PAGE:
With a potential three-cornered fight averted in Potong Pasir SMC, the People's Action Party's (PAP) Sitoh Yih Pin and Singapore People's Party's Lina Chiam were left to renew their rivalry in the coming general election.
Independent candidate Tan Lam Siong, a former National Solidarity Party secretary-general, withdrew from the contest early yesterday, saying in a blog post that he had seen Mrs Chiam at a carpark late on Monday night and she "looked rather haggard".
"I began to have this feeling of sadness," wrote the lawyer, 54.
He said he decided not to contest. "Instead, I will lead my team to show our support for Mrs Chiam at her rally."
Another independent candidate, Mr Zeng Guoyuan, 63, also threw in the towel, saying he should not "interfere" as Mr Sitoh and Mrs Chiam are neck and neck, and Mr Chiam is his good friend.
Mrs Chiam, 66, the wife of opposition veteran Chiam See Tong, who held Potong Pasir for 27 years, said she had not met Mr Tan, but felt "very confident" about clawing back the ward she had lost by just 114 votes to Mr Sitoh, 51.
"(It) looks very promising... I am a bit more comfortable this time round as I have done my stint as a Non-Constituency MP and the response from the residents has been very positive," said Mrs Chiam, who ran for the first time in 2011.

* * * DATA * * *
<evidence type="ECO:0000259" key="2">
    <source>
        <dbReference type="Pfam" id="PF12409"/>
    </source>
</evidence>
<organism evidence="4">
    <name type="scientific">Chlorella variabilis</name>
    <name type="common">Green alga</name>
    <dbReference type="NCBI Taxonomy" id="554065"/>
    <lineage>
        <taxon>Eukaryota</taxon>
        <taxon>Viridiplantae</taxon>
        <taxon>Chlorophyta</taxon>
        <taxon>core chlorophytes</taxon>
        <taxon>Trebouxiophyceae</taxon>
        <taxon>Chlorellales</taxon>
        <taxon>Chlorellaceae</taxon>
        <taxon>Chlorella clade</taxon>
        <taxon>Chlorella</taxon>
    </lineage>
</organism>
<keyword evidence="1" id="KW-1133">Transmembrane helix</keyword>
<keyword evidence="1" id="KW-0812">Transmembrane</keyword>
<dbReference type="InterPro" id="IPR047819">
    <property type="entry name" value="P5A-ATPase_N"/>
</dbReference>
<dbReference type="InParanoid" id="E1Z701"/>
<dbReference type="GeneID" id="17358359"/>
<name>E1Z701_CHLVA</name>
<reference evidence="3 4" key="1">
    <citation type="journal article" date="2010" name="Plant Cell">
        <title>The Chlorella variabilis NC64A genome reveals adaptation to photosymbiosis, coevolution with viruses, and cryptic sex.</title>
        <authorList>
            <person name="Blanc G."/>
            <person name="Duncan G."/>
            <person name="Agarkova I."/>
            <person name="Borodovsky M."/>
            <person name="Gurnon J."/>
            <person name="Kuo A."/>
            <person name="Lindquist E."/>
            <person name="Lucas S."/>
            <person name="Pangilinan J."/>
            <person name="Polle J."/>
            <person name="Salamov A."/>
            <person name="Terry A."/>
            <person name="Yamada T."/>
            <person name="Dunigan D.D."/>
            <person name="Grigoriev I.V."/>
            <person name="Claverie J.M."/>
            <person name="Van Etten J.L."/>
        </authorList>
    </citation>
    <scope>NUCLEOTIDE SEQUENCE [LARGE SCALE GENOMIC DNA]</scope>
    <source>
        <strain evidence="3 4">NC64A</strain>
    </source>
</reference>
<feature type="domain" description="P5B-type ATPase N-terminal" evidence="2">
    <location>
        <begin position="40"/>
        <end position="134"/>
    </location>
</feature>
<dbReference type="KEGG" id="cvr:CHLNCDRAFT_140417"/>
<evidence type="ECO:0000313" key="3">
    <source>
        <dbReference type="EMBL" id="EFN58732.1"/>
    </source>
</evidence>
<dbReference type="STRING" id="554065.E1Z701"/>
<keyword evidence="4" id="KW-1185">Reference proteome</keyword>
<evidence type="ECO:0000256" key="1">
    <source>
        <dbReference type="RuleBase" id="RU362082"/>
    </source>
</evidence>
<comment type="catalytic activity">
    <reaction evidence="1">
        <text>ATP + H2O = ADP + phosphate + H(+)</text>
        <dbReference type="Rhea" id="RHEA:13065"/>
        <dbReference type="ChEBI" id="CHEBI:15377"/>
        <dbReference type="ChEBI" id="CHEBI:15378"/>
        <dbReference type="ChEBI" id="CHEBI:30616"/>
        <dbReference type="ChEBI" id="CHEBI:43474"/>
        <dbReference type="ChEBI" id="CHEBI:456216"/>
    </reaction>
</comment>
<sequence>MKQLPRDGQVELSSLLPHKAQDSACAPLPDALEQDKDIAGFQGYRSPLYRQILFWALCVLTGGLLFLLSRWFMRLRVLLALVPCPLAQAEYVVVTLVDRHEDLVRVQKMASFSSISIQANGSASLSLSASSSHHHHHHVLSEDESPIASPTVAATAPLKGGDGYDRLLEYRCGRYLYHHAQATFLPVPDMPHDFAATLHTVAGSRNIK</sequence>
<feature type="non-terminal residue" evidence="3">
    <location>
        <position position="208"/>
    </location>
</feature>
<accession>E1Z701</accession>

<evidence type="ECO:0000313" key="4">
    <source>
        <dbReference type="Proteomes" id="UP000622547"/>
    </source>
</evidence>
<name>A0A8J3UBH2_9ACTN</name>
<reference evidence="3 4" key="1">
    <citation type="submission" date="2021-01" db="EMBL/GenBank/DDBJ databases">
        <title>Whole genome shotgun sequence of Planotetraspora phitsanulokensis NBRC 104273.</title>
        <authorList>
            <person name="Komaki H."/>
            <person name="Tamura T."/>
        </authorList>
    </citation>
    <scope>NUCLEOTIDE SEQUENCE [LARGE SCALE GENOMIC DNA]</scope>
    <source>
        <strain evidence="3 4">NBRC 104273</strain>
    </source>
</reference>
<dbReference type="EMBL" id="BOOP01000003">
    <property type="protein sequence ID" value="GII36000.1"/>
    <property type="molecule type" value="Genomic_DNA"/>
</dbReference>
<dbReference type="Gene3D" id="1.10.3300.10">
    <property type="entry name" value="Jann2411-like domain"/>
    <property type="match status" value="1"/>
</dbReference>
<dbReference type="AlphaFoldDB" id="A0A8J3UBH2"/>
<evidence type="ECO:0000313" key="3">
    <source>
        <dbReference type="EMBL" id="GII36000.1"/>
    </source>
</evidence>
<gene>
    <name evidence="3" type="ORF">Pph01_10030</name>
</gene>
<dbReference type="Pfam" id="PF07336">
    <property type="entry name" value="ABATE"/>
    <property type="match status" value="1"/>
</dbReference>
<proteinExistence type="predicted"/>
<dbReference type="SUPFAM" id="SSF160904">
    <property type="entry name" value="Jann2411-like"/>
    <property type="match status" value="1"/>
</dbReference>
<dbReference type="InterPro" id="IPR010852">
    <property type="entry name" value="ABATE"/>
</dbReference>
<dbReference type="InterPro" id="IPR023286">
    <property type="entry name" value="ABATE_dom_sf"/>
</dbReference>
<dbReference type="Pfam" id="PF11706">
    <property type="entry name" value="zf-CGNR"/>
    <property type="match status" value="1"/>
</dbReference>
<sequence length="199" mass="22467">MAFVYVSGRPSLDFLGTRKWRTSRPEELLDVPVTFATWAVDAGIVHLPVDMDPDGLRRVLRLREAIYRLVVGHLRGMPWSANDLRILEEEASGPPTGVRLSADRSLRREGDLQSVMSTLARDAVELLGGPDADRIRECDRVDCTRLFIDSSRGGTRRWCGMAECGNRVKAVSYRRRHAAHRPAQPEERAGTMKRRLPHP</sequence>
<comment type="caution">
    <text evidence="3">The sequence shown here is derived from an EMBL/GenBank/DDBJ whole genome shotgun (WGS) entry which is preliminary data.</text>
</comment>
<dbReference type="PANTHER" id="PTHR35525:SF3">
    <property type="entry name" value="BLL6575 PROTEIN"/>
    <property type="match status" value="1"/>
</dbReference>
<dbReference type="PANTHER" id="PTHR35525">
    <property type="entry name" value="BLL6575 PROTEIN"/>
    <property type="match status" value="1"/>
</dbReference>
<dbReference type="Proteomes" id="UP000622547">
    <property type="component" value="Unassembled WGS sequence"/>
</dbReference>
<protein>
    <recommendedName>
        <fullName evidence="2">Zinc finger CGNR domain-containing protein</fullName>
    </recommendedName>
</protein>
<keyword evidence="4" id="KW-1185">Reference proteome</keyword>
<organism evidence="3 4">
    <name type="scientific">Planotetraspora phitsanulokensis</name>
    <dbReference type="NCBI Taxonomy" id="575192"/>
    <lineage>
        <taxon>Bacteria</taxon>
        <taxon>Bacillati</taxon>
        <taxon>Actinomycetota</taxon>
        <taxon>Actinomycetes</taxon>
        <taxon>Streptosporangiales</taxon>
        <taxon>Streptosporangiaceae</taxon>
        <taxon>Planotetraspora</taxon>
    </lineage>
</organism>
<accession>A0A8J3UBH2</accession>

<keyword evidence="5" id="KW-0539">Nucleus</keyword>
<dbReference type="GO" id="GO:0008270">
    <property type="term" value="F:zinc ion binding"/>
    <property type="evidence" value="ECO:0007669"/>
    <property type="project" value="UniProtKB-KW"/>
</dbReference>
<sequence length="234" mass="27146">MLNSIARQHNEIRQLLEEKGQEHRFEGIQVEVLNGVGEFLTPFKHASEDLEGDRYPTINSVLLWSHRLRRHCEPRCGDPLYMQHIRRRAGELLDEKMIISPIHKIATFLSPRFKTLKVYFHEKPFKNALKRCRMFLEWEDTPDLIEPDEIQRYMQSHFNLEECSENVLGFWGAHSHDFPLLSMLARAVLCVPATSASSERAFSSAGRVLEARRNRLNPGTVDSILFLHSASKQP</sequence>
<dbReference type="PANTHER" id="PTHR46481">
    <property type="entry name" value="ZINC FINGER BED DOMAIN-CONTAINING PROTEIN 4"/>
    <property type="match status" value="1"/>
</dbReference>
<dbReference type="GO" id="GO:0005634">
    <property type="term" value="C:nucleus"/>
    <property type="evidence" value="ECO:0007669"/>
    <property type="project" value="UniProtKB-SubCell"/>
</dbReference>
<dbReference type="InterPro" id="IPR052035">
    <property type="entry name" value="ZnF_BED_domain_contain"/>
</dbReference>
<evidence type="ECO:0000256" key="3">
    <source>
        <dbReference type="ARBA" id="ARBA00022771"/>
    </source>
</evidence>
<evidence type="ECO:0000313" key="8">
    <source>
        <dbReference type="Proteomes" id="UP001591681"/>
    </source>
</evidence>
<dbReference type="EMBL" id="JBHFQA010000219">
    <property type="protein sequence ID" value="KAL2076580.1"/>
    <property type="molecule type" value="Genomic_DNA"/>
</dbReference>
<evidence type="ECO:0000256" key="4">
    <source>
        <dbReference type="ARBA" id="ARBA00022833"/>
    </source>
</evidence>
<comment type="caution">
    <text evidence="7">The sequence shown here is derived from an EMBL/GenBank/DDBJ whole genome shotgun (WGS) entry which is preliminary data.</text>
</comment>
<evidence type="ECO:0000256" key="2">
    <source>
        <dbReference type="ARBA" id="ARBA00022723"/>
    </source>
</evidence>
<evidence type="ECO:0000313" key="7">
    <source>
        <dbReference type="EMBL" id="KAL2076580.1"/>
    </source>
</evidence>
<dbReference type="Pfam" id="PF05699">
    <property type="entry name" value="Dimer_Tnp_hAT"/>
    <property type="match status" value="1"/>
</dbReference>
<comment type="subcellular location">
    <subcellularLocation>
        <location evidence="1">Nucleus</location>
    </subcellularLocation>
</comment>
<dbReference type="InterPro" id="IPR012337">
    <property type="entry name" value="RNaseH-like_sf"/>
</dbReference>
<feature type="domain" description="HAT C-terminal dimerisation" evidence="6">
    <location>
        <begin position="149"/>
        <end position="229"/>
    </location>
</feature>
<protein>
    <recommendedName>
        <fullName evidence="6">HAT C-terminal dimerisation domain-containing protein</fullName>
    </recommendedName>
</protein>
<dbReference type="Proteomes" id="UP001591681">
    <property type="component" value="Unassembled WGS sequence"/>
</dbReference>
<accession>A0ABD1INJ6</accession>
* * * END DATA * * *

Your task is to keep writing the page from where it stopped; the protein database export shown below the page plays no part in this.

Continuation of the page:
"(Mr Chiam) will be mentoring me and supporting me."
Mr Chiam, who contested the Bishan-Toa Payoh GRC in 2011, will not run this time.
In his speech at the nomination centre in Kong Hwa School, Mr Sitoh, who had run and lost against Mr Chiam twice, said: "Four years ago, I stood here asking you to give me a chance. Today, I stand here again. Please give me another chance, please vote for me."
On his manifesto, he told reporters: "We are going to put (in) new lighting, covered walkways. All these came from feedback from the residents. In Potong Pasir, we have the 'ABCD' spirit - acting beyond call of duty."
Rivalry was set aside and both sides cheered when Mr Chiam, 80, arrived at Kong Hwa School in a wheelchair with his daughter, Camilla, 39.
Ms Chiam, head of communications at a property development company, said: "(My parents) are not in politics for the fame or the money or anything like that.
"I hope the residents can see that it's true passion and commitment and really love and care for the residents that she's doing this."
Supporters on both sides expressed confidence in their candidates.
Said Madam Rosalind Kang, 70, a retiree: "(The Chiams) are very sincere and nice. I really admire them. Mr Chiam has done a lot of things for us and I hope to see them come back."
For long-time PAP supporter Boey Teng Kai, a retiree, the transformation in Singapore is the reason for supporting the party.
The 83-year-old said: "The PAP has done a good job and it has done a lot for Singaporeans in terms of policies.
"We have everything now compared to in the past."
- Additional reporting by Olivia Ho and Lydia Lam